Bone Broth: Discover a New Old Trend

Why bone broth and the production of gelatin are important for your gut, nutrient intake and for a healthy lifestyle.
Publish date:
Social count:
Why bone broth and the production of gelatin are important for your gut, nutrient intake and for a healthy lifestyle.
Bone Broth: Discover a New Old Trend image

What do bones, water and apple cider vinegar (ACV) have to do with each other?

At first glance, not much, but when we place them in a stockpot and heat for up to 48 hours (chicken bones can be heated for up to 24 hours and beef bones up to 48), they produce gelatin, a food greatly prized for its gut-healing capabilities. Gelatin is produced during the process of simmering the bones and is nothing more than denatured collagen. When we consume gelatin, it improves absorption of nutrients and protects and restores the mucosal lining of the digestive tract, both healing and safeguarding against further damage.

On any given day of the week, I’ll make bone broth soup, usually when I am busy writing, as I am now. I will take my grass-fed bones from my local butcher and place them in a large stockpot. While these bones are plentiful, one or two won’t do. You want to have at least five good-size bones in the pot for the most flavor. Cover with water and set on the stove.

See also Chicken Broth Recipe

While the contents come to a boil, I am busily adding other ingredients necessary to build the flavorful layers of this nutritious broth. These include carrots, vegetables and vegetable pieces I have been saving that didn’t make it to dinner (like broccoli stalks and kale ribs). I add four robust cooking onions but don’t remove the skin. The onion skin yields an intense golden color, which I like in my broth. I pop the roughly chopped onions into the pot and then add whole carrots, parsnips and even a whole clove of garlic. Again, I don’t peel it. To that lovely brew I add several bay leaves, a handful of peppercorns, sea salt and a bunch of fresh dill and/or parsley. Often, I’ll simply use the fresh herbs I have on hand.

Once the pot has come to a rolling boil, I throw in ACV and reduce the heat. Now is the time when all the goodness from the bones is extracted – the combination of heat and ACV will do that, pulling out precious minerals and protein. I let the stock simmer for at least five hours, and I return to my writing in the meantime. When the mixture has simmered for long enough, strain it through a fine mesh sieve and let it cool before putting it in the fridge.

See alsoCauliflower & Clams in Parsley Broth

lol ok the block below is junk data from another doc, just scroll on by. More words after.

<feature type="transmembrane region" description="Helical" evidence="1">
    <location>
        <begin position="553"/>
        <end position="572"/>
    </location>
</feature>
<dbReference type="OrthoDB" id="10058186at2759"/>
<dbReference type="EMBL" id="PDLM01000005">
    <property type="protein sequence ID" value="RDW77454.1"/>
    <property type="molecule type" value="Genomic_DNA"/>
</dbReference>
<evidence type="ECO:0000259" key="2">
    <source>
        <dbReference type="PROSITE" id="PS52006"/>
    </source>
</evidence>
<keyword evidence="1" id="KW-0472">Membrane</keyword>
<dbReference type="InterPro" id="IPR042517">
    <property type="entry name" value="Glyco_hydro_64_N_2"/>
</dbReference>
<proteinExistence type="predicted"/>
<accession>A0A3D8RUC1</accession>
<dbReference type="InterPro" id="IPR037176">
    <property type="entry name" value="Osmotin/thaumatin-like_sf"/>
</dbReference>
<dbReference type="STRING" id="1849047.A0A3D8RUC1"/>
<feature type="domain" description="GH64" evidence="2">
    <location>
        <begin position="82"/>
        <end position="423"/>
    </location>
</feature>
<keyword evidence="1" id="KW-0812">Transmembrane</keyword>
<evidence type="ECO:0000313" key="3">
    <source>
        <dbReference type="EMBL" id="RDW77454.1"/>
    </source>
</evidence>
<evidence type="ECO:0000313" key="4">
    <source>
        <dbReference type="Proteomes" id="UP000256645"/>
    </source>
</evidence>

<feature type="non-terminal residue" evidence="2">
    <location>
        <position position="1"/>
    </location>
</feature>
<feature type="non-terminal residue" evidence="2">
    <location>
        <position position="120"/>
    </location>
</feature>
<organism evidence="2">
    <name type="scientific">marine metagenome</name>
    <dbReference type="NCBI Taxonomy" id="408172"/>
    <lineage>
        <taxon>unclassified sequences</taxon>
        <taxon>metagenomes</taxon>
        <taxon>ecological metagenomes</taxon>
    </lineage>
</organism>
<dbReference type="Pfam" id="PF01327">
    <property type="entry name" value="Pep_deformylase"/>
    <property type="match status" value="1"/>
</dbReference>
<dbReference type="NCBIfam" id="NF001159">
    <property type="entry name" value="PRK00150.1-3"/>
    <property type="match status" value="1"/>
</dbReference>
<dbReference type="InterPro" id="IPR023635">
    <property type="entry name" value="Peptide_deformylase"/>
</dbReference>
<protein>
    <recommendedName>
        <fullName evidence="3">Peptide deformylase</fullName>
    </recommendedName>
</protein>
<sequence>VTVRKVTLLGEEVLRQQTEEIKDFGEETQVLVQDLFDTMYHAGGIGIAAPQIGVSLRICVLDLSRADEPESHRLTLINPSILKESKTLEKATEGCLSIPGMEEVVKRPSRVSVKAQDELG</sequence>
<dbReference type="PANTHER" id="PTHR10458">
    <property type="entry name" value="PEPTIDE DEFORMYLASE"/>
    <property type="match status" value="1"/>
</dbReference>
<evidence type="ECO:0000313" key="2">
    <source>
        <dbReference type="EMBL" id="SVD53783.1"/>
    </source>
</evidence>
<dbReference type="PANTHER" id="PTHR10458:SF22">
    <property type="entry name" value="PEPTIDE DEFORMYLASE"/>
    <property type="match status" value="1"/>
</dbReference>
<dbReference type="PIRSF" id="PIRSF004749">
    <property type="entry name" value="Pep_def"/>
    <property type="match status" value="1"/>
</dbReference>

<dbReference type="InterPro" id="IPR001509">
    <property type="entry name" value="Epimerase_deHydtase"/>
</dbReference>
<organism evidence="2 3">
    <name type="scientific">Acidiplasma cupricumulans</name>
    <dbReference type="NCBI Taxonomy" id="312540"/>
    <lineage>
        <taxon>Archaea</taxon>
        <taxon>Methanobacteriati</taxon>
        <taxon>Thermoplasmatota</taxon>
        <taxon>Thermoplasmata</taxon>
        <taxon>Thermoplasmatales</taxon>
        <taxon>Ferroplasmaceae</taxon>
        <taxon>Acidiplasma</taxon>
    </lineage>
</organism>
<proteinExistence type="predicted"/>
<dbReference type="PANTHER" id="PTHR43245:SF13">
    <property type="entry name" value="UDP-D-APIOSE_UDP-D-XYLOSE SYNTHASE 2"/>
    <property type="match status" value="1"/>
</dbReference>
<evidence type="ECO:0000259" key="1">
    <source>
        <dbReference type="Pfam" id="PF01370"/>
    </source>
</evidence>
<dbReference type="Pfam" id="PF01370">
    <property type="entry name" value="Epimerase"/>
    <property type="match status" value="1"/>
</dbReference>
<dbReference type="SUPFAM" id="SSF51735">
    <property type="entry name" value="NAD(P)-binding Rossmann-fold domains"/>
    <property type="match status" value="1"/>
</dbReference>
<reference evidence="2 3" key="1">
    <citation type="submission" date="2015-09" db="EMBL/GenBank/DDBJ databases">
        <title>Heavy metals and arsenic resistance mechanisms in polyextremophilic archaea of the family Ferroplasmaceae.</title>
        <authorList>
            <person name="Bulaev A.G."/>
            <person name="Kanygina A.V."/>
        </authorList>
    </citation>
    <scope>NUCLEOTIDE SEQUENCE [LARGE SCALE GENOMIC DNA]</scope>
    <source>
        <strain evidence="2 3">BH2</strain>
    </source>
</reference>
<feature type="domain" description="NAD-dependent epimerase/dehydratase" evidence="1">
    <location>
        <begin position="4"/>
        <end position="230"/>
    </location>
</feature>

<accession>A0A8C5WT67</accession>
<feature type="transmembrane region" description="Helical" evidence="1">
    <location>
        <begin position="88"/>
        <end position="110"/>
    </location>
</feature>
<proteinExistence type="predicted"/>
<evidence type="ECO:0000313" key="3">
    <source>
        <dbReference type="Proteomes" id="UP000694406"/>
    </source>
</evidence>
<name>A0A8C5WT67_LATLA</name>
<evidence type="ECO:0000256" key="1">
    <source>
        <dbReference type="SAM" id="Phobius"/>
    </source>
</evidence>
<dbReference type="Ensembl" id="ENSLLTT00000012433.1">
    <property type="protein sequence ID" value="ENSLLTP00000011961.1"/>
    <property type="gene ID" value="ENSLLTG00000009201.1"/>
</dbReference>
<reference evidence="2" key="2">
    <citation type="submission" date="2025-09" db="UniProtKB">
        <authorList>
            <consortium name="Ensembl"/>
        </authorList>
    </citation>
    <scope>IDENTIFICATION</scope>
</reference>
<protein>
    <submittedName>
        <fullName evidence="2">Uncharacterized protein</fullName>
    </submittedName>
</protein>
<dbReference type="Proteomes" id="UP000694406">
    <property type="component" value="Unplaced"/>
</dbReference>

The next day, your broth will no longer be liquid but gelatin – proof that your stock is loaded with protein and minerals. My Dutch mother, who taught me the value of bone broth soup, claims that any broth worth its salt is one that can stand up on its own. I’ve never made a broth that didn’t accomplish that solid task after a good night chilling.

I feel accomplished when I have created a pot full of bone broth because I know that from this I will be able to build other nutritious meals, made better by the presence of readily digestible proteins and minerals pulled from grass-fed bones. I also know I am doing my health a huge favor.

Tosca's Bone Broth Recipe

When nutritional therapy practitioner Tosca Reno was raising five children under one roof she still managed to write numerous books. Her New York Times best seller is Your Best Body Now, and Tosca Reno’s Eat Clean Cookbook was nominated for the prestigious Gourmand World Cookbook Award. Order copies of her books at


  • 4 to 5 lb grass-fed, hormone- and antibiotic-free beef bones
  • 2 to 3 onions, whole or coarsely chopped, skins on
  • 2 to 3 carrots, whole or coarsely chopped
  • 2 to 3 celery stalks, whole or coarsely chopped
  • 1 garlic clove, unpeeled
  • Fresh or dried herbs (such as parsley, thyme and oregano), as desired
  • Several bay leaves
  • 2 tsp each sea salt and whole black peppercorns
  • 3 to 4 tbsp raw apple cider vinegar


  1. To a large stockpot, add bones and fill with cold water, covering bones by about 1 inch. Bring to a boil.
  2. Meanwhile, add onions, carrots, celery, garlic, herbs, bay leaves, salt and peppercorns. Once boiling, add vinegar.
  3. Reduce heat and simmer for at least 5 hours or up to 48 hours, partially covered, adding additional water if needed. The longer you simmer, the more nutrients and flavor you'll extract from the bones. After simmering for longer periods of time, the marrow should have all come out of the bones (leaving them hollow). If any marrow remains, use a spoon to remove it so that it doesn't go to waste. You can eat it off the spoon, or even try spreading it on toast.